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Budget 2018 leaves realty players disappointed

The Week |

05 February 2018

Budget did not address realty sector's long pending demand for infrastructure status

Finance Minister Arun Jaitley's last full Budget made several proposals for the real estate sector, particularly the continued focus on the affordable housing segment was appreciated by many. However, one major grouse was that there was no mention of giving infrastructure status to the realty sector, a long-pending demand of developers.

In the 2017 Budget, Jaitley had announced infrastructure status to the affordable housing sector in a bid to encourage investments in that space. Therefore, the expectation was that this year it would be extended to the entire sector. But, the wish remained unfulfilled.

“This Budget saw the government offering several benefits to the infrastructure sector, at the same time missed out on a few important aspects of the realty sector. Infrastructure status to the entire sector is still not implemented. This could have reduced the developers cost of borrowing for projects,” said Amit Ruparel, managing director of Ruparel Realty.

Among the several major proposals for the sector in this year's Budget, the government aims to establish a dedicated affordable housing fund in National Housing Bank, funded from priority sector lending shortfall and fully serviced bonds authorised by the Government of India.

The government has set a target to build housing for all by 2022. Under the Prime Minister Awas Yojana over one crore houses are to be built in rural India, which includes 51 lakh houses in 2017-18 financial year and another 51 lakh in 2018-19.

In urban India, assistance has been sanctioned to construct 37 lakh houses.

“The announcement of a dedicated affordable housing fund in the National Housing Bank is a welcome move and could act as a catalyst in the government's vision of Housing for All by 2022,” said Surendra Hiranandani, chairman and managing director, House of Hiranandani.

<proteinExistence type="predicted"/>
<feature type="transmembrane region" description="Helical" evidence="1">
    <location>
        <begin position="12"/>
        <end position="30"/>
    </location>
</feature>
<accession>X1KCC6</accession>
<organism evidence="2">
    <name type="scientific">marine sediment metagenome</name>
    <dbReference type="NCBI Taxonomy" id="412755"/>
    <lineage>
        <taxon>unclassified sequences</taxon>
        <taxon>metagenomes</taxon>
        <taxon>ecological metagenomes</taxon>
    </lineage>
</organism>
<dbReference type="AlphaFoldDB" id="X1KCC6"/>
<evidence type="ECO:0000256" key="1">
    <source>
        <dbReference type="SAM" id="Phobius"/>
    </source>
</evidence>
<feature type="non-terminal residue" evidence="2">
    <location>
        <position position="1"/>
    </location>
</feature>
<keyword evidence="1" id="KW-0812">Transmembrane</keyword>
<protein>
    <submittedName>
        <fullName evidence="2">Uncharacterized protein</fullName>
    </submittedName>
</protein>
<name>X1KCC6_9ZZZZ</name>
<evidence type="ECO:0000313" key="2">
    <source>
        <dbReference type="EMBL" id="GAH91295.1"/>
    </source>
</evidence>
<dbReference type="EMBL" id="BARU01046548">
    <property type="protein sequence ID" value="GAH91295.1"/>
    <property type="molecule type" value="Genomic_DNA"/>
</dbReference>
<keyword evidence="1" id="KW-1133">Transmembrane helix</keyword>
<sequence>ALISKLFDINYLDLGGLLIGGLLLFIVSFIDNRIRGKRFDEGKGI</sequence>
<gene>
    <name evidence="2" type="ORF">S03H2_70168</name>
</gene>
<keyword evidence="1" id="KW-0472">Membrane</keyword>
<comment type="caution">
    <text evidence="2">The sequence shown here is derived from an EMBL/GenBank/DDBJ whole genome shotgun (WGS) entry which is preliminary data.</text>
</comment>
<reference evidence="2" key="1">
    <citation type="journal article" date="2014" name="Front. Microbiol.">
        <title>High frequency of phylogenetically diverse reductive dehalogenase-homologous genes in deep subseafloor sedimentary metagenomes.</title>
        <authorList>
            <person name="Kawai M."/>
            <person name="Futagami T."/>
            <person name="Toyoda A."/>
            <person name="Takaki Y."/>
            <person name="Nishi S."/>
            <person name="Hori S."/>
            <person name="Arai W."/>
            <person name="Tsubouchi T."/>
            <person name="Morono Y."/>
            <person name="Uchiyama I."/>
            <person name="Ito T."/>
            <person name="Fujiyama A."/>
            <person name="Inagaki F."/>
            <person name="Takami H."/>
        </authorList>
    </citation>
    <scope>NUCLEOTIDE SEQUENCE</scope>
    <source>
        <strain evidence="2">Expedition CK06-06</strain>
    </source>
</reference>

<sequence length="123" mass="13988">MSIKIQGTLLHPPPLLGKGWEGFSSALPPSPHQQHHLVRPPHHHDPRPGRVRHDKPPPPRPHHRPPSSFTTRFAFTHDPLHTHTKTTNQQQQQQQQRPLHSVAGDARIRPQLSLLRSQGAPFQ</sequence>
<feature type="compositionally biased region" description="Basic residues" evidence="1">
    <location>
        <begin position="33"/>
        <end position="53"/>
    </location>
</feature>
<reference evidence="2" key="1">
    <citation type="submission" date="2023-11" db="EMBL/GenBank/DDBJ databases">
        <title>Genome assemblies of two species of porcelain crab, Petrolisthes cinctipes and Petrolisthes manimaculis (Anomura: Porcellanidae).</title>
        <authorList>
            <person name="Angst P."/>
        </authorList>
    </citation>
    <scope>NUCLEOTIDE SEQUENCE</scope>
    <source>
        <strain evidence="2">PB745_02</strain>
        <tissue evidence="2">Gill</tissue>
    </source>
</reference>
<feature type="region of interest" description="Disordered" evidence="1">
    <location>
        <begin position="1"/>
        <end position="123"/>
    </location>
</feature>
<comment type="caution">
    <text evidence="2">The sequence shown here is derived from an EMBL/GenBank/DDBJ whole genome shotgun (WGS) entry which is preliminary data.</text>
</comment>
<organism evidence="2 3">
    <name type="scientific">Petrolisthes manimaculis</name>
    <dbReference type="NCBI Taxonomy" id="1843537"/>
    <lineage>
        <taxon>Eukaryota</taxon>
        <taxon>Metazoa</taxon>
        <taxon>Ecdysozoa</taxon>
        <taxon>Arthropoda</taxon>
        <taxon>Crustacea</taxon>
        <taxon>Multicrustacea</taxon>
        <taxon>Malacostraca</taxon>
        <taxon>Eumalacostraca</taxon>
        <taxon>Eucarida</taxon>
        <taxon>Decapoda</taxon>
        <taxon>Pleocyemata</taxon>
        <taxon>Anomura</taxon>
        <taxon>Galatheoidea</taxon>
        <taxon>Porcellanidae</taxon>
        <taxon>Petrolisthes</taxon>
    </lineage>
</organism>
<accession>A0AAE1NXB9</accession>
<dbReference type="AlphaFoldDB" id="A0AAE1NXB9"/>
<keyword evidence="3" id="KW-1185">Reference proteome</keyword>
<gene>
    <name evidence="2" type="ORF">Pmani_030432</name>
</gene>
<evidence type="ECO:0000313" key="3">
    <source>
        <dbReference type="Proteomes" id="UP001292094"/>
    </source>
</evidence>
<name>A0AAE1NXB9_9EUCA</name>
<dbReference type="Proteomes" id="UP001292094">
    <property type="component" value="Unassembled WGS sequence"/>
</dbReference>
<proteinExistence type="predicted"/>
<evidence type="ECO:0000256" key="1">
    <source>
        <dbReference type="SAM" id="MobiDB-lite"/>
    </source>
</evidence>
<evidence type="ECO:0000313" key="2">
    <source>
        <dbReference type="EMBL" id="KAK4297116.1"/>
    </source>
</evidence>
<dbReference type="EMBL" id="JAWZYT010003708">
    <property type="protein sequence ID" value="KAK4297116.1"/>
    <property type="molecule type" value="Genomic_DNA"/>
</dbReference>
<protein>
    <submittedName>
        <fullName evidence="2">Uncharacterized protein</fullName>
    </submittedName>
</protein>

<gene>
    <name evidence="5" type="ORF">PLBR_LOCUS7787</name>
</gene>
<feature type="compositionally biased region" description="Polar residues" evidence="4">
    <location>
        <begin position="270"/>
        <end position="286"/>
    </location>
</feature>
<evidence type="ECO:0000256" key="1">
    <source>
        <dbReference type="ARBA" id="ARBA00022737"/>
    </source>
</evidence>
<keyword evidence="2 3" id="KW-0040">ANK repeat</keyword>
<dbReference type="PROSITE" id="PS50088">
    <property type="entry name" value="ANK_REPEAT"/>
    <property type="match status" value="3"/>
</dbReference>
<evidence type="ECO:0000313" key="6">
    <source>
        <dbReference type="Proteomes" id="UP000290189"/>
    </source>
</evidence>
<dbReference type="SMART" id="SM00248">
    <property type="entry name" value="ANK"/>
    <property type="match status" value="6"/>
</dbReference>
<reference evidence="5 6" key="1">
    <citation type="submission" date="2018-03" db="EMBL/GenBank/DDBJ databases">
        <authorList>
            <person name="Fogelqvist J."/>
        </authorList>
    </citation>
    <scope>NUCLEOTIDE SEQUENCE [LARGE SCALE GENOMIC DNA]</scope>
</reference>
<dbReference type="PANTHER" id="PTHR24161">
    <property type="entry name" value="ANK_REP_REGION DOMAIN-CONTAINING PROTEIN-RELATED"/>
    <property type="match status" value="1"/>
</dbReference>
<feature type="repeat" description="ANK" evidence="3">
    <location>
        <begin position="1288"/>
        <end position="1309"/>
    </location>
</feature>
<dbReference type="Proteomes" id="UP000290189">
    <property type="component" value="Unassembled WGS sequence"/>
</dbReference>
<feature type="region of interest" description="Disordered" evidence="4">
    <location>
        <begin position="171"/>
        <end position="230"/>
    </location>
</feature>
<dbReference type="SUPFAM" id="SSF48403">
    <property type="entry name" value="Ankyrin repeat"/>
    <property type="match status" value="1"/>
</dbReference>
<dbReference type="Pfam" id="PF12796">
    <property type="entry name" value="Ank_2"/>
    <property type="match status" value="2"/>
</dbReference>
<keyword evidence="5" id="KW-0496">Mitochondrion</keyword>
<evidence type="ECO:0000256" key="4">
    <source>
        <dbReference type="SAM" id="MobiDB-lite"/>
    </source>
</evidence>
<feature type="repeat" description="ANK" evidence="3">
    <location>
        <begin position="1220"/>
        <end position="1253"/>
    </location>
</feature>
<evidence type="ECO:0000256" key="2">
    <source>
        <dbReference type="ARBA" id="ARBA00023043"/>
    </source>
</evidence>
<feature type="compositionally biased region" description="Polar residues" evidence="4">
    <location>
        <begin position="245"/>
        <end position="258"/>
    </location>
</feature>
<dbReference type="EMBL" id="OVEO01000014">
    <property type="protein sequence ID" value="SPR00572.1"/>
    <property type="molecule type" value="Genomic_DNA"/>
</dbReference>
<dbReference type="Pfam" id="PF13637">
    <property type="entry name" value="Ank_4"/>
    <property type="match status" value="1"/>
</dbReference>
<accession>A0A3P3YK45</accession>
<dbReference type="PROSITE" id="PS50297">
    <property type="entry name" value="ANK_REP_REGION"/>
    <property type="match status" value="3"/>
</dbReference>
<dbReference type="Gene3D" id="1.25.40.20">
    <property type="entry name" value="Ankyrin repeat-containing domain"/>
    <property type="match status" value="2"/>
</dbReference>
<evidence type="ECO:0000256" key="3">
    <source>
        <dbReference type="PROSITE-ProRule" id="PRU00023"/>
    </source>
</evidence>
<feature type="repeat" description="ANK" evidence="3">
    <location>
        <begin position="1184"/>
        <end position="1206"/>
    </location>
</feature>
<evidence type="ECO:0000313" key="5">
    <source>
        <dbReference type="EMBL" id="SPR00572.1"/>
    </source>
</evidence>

The huge number of homes being constructed will not only create housing demand, but is also expected to generate employment opportunities.

Analysts also point out that the Budget tried to address the anomaly to tax real estate transactions at their real value rather than the value arrived at by applying artificially higher circle rates.

According to new proposals, if the circle rate does not exceed 5 per cent of transaction value, no adjustment is required towards the capital gains on a real estate transaction.

“It will help in terms of some extra savings if there is parity between the market rates and the ready-reckoner rates. Cities which are not under the heavy influence of real estate investors and where prices are rational may benefit from this announcement,” said Anuj Puri, chairman of Anarock Property Consultants.

However, this will hardly benefit transactions in the metro cities, said Hiranandani. Others also agree on that.

“The finance minister announced a 5 per cent deviation from circle rates to remove hardship faced by the real estate industry. However, this may not be enough as the actual deviation of circle rates to prevailing market is in many cases as high as 30 per cent, crippling transactions," said Nidhi Seksaria, partner, real estate at BDO India.

The sector has witnessed a slowdown in housing demand over the last couple of years. In 2017, sales volumes rose just 3 per cent year-on-year, while new launches declined 23 per cent, according to the latest report by consultancy Knight Frank.

Over that period, domestic retail investors have pumped in more than Rs 1.25 lakh crore in equity markets through mutual funds. The hope now is that the Budget proposal to levy a 10 per cent tax on long-term capital gains on stocks and 10 per cent tax on dividends distributed by equity mutual funds, will make real estate investment attractive once again.